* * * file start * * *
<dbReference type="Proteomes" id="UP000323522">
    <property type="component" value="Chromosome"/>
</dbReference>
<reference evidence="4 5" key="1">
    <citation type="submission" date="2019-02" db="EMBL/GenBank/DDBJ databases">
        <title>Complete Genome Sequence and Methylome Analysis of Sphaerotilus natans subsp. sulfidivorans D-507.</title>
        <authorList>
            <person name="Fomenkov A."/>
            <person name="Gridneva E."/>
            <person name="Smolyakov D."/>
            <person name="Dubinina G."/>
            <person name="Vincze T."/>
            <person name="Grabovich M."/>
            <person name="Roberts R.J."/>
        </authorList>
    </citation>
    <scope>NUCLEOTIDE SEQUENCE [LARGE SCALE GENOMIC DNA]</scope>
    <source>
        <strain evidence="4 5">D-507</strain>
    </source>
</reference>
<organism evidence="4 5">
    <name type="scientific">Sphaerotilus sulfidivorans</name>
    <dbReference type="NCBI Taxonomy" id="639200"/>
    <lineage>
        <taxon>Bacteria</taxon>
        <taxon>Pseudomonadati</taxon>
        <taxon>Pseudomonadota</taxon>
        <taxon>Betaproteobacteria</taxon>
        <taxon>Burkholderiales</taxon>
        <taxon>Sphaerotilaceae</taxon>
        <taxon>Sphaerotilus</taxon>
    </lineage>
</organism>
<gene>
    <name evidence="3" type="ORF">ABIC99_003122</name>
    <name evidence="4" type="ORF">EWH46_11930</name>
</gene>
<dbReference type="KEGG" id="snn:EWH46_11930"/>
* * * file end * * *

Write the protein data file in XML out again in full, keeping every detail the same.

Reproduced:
<dbReference type="Proteomes" id="UP000323522">
    <property type="component" value="Chromosome"/>
</dbReference>
<reference evidence="4 5" key="1">
    <citation type="submission" date="2019-02" db="EMBL/GenBank/DDBJ databases">
        <title>Complete Genome Sequence and Methylome Analysis of Sphaerotilus natans subsp. sulfidivorans D-507.</title>
        <authorList>
            <person name="Fomenkov A."/>
            <person name="Gridneva E."/>
            <person name="Smolyakov D."/>
            <person name="Dubinina G."/>
            <person name="Vincze T."/>
            <person name="Grabovich M."/>
            <person name="Roberts R.J."/>
        </authorList>
    </citation>
    <scope>NUCLEOTIDE SEQUENCE [LARGE SCALE GENOMIC DNA]</scope>
    <source>
        <strain evidence="4 5">D-507</strain>
    </source>
</reference>
<organism evidence="4 5">
    <name type="scientific">Sphaerotilus sulfidivorans</name>
    <dbReference type="NCBI Taxonomy" id="639200"/>
    <lineage>
        <taxon>Bacteria</taxon>
        <taxon>Pseudomonadati</taxon>
        <taxon>Pseudomonadota</taxon>
        <taxon>Betaproteobacteria</taxon>
        <taxon>Burkholderiales</taxon>
        <taxon>Sphaerotilaceae</taxon>
        <taxon>Sphaerotilus</taxon>
    </lineage>
</organism>
<gene>
    <name evidence="3" type="ORF">ABIC99_003122</name>
    <name evidence="4" type="ORF">EWH46_11930</name>
</gene>
<dbReference type="KEGG" id="snn:EWH46_11930"/>